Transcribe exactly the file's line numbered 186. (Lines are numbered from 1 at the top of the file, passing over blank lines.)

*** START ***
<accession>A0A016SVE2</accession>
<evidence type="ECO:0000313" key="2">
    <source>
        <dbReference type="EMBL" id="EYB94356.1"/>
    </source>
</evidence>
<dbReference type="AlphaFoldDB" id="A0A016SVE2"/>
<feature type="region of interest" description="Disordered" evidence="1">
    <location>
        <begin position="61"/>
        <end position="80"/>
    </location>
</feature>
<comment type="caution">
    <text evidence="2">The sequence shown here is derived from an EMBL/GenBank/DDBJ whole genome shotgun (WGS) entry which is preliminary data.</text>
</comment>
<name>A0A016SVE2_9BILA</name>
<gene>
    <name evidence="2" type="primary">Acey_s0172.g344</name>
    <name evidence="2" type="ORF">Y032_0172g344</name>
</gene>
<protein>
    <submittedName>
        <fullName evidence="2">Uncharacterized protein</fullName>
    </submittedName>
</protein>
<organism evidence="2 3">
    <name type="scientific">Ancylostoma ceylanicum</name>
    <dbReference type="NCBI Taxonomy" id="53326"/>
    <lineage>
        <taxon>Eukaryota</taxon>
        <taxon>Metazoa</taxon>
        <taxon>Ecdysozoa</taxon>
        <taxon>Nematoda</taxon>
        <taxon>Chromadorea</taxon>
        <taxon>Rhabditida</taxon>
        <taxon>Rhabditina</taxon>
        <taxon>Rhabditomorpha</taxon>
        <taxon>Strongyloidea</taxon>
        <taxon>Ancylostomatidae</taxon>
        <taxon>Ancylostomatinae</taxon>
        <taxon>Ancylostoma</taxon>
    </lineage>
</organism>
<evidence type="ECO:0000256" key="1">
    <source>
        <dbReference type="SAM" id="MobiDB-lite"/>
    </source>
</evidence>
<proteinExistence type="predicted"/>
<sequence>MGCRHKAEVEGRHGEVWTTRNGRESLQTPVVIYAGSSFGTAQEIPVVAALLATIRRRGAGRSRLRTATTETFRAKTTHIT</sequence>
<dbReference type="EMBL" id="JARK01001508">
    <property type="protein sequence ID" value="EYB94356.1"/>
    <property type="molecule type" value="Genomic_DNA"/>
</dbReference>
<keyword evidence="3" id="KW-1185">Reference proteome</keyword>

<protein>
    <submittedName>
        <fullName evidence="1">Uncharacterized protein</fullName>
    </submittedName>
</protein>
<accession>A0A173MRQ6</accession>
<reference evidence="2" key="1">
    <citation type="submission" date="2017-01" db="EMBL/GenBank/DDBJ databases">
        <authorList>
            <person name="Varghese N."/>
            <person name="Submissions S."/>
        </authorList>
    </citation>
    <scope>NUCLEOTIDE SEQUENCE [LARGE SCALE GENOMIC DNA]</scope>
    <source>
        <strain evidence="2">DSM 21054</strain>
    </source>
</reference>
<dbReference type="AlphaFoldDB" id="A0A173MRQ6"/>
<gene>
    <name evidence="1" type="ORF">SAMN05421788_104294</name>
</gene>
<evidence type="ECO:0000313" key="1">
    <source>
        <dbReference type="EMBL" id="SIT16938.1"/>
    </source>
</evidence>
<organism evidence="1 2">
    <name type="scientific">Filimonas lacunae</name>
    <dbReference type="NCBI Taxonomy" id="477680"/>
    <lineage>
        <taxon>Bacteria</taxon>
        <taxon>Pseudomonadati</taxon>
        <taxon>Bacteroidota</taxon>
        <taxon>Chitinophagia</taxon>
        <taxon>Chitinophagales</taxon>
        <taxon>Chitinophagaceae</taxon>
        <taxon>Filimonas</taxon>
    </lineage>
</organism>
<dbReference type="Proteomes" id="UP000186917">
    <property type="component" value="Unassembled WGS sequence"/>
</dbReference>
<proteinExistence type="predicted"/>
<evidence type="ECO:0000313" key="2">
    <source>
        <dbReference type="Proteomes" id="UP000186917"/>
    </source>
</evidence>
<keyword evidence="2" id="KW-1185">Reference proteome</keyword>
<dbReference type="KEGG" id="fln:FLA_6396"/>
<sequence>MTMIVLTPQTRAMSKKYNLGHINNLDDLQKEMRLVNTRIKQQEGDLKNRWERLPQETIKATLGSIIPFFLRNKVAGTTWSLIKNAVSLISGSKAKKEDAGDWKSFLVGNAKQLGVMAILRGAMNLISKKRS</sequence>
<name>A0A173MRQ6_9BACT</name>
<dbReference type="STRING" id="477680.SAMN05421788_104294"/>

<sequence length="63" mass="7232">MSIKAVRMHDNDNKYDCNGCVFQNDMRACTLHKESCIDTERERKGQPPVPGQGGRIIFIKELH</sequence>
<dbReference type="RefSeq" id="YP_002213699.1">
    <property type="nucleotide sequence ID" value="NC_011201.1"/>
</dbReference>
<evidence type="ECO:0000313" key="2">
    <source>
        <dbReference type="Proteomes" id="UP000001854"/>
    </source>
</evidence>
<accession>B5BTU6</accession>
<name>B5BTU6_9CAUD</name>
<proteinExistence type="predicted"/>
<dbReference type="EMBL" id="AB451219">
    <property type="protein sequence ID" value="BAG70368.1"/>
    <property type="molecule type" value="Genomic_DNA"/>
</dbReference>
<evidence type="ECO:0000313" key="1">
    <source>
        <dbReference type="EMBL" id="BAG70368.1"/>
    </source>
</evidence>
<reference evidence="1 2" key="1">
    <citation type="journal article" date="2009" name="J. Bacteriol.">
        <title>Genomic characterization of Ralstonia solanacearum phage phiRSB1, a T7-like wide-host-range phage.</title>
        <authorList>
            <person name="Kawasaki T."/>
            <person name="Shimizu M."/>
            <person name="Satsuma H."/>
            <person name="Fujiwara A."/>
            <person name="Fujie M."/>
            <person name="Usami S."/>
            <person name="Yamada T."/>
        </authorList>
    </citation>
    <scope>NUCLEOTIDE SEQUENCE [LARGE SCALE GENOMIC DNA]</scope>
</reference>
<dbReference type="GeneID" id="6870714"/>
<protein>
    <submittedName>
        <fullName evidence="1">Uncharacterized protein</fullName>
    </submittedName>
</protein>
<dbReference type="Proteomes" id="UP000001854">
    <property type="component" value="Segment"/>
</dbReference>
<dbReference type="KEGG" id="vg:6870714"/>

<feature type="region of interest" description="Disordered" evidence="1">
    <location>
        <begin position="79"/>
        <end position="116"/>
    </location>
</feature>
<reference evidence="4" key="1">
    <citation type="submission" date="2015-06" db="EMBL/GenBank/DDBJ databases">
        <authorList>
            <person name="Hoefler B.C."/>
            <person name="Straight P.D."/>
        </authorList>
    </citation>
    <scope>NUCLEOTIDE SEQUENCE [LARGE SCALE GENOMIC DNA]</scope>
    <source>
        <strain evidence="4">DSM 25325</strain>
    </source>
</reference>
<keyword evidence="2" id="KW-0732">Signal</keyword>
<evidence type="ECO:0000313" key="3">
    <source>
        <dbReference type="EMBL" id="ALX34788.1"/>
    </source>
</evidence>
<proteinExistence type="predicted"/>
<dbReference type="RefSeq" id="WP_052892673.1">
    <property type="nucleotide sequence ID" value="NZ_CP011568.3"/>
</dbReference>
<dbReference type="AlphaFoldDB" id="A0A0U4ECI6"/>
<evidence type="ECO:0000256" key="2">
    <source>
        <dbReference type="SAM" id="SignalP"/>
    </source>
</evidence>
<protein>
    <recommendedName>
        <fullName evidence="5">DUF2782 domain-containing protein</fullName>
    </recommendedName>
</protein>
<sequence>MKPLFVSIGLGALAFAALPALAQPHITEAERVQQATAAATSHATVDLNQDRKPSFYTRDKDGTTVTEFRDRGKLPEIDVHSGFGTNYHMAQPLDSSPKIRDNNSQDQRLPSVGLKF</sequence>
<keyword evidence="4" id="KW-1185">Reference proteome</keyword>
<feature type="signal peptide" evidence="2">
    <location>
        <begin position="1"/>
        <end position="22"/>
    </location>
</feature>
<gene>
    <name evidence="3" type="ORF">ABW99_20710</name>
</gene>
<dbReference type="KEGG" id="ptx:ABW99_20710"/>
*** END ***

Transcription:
<evidence type="ECO:0000256" key="2">